Despite an alleged aversion to “judicial activism,” Republican voters applauded as the Supreme Court’s 5-4 conservative majority reversed precedents and overturned legislation, most notably in the Citizens United case removing limits on corporate campaign spending.
The ruling led to an explosion of mostly pro-Republican groups spending millions on elections without disclosing their donors.
A Quinnipiac University poll in April found 62 percent of Republicans approving of the job the Supreme Court was doing, compared with 44 percent of Democrats voicing approval for the high court.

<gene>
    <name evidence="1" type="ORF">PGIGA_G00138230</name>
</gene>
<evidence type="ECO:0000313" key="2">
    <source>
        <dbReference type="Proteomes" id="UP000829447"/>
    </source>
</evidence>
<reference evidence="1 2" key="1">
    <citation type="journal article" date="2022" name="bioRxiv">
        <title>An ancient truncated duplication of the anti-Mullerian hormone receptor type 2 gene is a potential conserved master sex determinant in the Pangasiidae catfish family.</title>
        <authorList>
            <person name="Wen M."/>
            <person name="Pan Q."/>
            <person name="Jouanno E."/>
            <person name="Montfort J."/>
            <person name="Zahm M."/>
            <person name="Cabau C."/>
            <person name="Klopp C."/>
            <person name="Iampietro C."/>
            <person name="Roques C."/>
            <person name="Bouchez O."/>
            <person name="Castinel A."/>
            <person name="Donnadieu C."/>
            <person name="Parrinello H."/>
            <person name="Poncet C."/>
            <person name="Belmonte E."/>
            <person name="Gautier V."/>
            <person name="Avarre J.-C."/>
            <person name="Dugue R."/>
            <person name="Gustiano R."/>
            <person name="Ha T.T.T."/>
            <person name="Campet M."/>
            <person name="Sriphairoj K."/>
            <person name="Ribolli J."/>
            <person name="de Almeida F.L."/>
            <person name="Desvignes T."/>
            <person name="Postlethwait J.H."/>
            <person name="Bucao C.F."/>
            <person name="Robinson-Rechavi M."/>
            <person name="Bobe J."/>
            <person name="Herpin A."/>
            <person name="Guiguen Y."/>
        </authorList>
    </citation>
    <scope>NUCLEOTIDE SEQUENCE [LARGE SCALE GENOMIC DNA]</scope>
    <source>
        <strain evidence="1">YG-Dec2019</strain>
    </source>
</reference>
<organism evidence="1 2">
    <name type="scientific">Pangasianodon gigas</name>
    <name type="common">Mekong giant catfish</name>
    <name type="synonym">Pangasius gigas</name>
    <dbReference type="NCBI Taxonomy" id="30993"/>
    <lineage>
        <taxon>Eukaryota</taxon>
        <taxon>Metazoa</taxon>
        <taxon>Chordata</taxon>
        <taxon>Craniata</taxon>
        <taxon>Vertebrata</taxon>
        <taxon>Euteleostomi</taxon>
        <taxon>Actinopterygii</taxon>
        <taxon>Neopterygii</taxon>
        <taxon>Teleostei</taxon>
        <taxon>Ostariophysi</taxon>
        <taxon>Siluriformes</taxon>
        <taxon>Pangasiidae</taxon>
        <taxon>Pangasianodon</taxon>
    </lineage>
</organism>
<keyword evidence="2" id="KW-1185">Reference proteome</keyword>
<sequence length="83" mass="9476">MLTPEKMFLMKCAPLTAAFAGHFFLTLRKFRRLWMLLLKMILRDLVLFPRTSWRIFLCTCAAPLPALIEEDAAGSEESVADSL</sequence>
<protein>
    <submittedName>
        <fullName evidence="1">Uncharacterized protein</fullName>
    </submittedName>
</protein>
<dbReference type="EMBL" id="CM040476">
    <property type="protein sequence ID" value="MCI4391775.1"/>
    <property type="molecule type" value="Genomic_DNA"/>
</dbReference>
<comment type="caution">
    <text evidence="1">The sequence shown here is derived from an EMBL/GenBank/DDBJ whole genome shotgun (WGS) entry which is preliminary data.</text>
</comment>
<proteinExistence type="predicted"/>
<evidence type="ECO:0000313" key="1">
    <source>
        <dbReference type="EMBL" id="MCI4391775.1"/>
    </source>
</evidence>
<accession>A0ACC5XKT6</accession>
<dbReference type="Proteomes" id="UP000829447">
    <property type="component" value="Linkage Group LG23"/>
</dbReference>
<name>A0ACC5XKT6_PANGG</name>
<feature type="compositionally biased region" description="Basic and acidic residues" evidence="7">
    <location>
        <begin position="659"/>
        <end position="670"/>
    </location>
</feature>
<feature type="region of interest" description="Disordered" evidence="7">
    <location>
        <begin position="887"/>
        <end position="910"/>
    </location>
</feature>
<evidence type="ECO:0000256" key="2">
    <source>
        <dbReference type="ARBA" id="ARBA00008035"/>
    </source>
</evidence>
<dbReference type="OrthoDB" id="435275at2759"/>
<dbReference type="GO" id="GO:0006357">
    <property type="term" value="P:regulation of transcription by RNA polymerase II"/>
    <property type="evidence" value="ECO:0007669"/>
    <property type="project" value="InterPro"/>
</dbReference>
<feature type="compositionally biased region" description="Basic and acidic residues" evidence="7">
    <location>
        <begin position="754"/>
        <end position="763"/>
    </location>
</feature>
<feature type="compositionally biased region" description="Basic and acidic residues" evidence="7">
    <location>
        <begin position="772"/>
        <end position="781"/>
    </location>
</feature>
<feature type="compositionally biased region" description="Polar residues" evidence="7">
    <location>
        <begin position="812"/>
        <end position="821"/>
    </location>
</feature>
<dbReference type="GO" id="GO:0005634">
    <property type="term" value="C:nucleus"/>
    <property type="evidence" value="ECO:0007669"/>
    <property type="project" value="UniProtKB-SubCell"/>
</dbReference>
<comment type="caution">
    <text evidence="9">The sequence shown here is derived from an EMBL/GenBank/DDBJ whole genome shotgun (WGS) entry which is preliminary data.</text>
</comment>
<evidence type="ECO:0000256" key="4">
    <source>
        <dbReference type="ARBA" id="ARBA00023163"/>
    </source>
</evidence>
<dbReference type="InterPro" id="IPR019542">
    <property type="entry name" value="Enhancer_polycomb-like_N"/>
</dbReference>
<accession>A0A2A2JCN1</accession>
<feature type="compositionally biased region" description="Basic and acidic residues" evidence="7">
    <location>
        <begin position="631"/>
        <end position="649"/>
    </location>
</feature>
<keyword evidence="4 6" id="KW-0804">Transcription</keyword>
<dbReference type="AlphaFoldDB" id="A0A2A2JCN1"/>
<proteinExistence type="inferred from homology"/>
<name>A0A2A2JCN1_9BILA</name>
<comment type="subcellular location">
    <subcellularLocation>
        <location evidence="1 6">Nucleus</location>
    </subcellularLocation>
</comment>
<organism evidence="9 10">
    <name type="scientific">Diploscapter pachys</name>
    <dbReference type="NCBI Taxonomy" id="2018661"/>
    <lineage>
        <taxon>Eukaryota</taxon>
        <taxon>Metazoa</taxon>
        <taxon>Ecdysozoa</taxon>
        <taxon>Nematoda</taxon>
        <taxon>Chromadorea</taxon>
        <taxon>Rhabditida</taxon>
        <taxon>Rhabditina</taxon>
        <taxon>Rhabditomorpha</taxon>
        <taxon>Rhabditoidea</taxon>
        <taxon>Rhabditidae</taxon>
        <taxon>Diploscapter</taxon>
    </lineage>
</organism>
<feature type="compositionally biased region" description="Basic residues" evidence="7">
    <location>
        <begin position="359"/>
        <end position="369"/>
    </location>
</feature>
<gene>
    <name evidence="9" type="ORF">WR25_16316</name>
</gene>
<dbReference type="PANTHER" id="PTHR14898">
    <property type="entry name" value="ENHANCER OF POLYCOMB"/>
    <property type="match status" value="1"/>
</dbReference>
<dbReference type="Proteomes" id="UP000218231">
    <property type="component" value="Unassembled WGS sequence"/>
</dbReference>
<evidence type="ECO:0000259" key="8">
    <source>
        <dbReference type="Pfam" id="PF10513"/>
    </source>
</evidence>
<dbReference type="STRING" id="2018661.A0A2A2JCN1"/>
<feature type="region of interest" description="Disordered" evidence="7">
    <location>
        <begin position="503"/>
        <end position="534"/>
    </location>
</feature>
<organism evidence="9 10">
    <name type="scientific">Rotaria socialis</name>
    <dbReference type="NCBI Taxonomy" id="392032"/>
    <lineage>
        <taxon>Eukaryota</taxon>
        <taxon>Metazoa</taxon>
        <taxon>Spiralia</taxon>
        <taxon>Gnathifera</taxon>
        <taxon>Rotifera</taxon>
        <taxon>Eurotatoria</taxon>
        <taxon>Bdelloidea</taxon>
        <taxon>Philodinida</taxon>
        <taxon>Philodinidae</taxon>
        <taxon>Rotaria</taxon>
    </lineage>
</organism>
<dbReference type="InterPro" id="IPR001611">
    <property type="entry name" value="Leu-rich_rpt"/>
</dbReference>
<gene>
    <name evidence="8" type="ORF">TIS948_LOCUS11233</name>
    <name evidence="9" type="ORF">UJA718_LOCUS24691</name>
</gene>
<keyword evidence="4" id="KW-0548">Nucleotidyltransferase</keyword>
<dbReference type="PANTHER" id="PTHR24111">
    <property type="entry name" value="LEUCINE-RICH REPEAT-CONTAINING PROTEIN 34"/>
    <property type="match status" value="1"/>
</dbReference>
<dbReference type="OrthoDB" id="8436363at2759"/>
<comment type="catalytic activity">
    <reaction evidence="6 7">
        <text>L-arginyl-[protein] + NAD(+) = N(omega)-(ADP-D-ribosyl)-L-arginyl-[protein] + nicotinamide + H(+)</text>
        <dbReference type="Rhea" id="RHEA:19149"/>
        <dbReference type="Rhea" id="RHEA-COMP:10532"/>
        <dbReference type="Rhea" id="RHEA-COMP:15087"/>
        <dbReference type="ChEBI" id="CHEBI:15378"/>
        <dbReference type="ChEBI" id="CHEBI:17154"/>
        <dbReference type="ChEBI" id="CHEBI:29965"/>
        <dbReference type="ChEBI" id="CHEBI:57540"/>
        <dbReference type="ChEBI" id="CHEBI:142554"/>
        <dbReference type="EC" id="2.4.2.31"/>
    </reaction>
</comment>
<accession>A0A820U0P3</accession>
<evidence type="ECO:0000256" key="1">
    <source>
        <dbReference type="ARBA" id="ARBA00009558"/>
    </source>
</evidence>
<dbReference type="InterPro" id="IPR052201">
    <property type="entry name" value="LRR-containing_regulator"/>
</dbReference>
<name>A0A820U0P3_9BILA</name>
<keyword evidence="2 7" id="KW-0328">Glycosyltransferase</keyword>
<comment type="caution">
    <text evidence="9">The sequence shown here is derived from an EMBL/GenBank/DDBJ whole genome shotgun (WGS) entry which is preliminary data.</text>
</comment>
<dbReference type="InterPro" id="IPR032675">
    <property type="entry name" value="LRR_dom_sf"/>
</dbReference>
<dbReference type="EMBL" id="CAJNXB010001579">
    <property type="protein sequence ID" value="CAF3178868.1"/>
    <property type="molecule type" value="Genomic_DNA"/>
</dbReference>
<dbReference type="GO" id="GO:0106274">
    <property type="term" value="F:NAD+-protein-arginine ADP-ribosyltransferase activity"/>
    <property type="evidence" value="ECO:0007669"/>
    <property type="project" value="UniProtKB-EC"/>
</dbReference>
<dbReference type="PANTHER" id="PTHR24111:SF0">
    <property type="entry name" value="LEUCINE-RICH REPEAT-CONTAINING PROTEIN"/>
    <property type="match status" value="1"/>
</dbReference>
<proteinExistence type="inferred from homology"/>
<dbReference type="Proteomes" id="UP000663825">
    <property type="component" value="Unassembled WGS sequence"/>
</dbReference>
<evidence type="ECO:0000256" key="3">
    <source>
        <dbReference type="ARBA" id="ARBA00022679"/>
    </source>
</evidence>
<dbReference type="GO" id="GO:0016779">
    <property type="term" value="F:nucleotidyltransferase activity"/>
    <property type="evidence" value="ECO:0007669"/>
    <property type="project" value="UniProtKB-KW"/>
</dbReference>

Then came the health-care decision, in which Chief Justice John Roberts joined with the court’s four liberals to uphold the Patient Protection and Affordable Care Act, a law designed to provide insurance to millions of Americans without coverage while reducing the federal deficit.
All of a sudden, Republicans fell out of love with the Supreme Court.
A Quinnipiac survey taken last week, after the health-care decision, found only 35 percent of Republicans approving of the way the court was doing its job. A majority, 54 percent, disapproved.
Peter Brown, the polling institute’s assistant director, said: “It’s obvious there is great disappointment among conservatives” that the court upheld the law.